Saturday, December 12, 2015

Jim Hill's Bush

I'm going to  write about something other than boat issues this time.  It's not easy to ignore them while living in the middle of them.  But we all need a break from time to time.  Me from whining about boat repairs and you from reading about my whining about boat repairs.  So we'll write about a couple of days when I actually managed to step away from boat projects.

 We took the dog for a walk over Jim Hill. Well, not exactly a walk, but a trot in his case.  He never walks anywhere. And the name is a bit confusing.  Not Dooley's name, of course.  But when I say we went for a walk and a trot over Jim Hill, it wasn't over someone named Jim, but over a hill named Jim.   Now I don't doubt for a moment that Dooley would walk all over someone named Jim if he had the chance. Whether the surname was Hill, or not. Wouldn't matter to Dooley. Especially if Jim had any food on him, but this really is about a hill and yes, that is the name of it. I think I'm giving myself a headache.  Rather than start over at this point I'll just move on.

This is a view looking to the east from the top of Jim the Hill.   If there was a hut here, we could call it Jabba the Hut.  By Juba Salina.  That could be an interesting description in a land where places are frequently named for what they are.    As in " Jabba near Juba and Jim"    Oh my.   Time for some aspirin.   Anyhow, there aren't too many huts here.  If you look at the prices in that link for Jim Hill, you'll see why.

You've already seen lots of photos of this hill in this blog. If you've read much of it.   I was   recently talking about how this hill shelters the marina from the prevailing winds while also blocking the sunrises.   Good place for late sleepers who don't like rocking boats. La Gringa and Dooley the Drooler have been strolling up to the crest and back on a daily basis lately.  She says she wants the exercise.  He says he likes the bushes. Variety is the spice of life.

During one of their recent hikes I was playing with a new pocket camera I bought on our last trip to the U.S. I picked up a little Nikon Coolpix S7000 on sale at a WalMart store in Texas.  Under $200.  I can see why it was on sale.  It's got three specific design issues that make it not a very good pocket camera. More issues than usual for a Nikon product. But it also has a 20x optical zoom and takes good photos.  And those are the main reasons I bought it.  I don't expect it to survive long here so I'm trying not to get too fond of it.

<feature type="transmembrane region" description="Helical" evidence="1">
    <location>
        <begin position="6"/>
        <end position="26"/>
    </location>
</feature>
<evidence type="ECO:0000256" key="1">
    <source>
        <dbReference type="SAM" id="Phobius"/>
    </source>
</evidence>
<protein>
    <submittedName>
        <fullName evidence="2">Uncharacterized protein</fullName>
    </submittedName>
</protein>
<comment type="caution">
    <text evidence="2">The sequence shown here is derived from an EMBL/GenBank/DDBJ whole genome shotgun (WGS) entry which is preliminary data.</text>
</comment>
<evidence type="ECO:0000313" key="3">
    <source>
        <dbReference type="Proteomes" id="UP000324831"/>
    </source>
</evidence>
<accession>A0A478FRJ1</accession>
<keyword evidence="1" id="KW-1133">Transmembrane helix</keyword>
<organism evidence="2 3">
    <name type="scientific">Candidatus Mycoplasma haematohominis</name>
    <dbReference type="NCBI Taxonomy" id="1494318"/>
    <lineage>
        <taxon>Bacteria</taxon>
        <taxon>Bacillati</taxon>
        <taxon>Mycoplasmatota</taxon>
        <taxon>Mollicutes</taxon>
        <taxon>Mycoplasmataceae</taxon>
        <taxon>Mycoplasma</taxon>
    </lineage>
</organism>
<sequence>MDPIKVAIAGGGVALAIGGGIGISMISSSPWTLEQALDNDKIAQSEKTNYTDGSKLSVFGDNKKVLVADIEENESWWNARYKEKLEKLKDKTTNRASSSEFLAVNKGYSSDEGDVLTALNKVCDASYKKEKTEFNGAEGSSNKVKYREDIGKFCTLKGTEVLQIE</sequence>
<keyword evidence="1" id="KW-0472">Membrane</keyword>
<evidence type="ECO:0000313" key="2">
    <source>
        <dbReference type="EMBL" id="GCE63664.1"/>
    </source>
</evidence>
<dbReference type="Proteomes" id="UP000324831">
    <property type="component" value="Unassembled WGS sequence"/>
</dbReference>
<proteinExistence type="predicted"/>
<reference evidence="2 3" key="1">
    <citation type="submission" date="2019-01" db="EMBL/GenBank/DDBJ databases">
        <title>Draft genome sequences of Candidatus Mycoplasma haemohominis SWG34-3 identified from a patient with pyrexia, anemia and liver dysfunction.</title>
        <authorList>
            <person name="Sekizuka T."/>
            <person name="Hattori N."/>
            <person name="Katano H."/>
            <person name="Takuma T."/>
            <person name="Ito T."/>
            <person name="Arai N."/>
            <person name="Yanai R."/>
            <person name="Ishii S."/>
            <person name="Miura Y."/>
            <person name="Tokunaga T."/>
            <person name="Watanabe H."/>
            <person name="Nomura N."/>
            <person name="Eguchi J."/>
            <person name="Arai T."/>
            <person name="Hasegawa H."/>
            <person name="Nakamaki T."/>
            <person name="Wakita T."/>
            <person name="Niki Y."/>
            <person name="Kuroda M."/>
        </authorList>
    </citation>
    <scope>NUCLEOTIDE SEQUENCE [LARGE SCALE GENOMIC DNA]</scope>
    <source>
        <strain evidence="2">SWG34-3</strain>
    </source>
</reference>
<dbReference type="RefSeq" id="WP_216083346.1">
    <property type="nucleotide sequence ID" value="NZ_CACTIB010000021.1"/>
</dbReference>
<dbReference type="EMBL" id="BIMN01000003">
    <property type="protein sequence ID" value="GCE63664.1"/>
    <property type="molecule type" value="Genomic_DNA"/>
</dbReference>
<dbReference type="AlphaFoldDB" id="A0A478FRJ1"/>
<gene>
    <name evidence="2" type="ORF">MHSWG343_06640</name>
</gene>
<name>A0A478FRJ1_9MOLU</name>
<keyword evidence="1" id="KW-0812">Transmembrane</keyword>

Now back to our story.

We had heard great grinding noises for a couple of days in a row.  Scraping and rumbling and grinding. Oh My. Could feel the vibrations through the ground  on this side of the hill.  La Gringa and her twisted little hairy sidekick went up for a look and came back talking about the new construction going on up there . So to give you guys a break from  boat-marina-DIY-rinse-and-repeat, here's another aspect of life here. New construction every where we look these days.  Must be a sign of something.

The  road along the ridge over the top of the hill  isn't much different looking from the last half dozen photos of it that we've shown you.  This is the view to the east with the Caicos Bank to the south on the right.

And looking back through that road cut in the ridge is a view to the west showing the entrance to the marina and Discovery Bay canal system.   I know you've read plenty of my drivel about all that.  So I won't mention it again.  Not in this post, anyhow.   

But there is something new going on up here. There are five new high-end villas being built here.  That's the plan, at least.  According to the sign it's a community.  I'm a little fuzzy on that part, but I see where they're going with it.  I think they actually have to  build, sell,  and populate the villas before they become a community.  Otherwise, that empty unfinished mess on Dellis Cay could be called a community.   Hopefully this one will actually get built.

These luxury villas are going to extend from this new road down toward the water on this south east facing slope.  We have some ideas about that sort of thing ourselves.  I can't wait to see how they  build these.   We've learned that breaking ground and painting a sign is one thing.   Finishing the project to completion is quite another. Gansevoort has a pretty good track record here so far, though, so it will probably happen.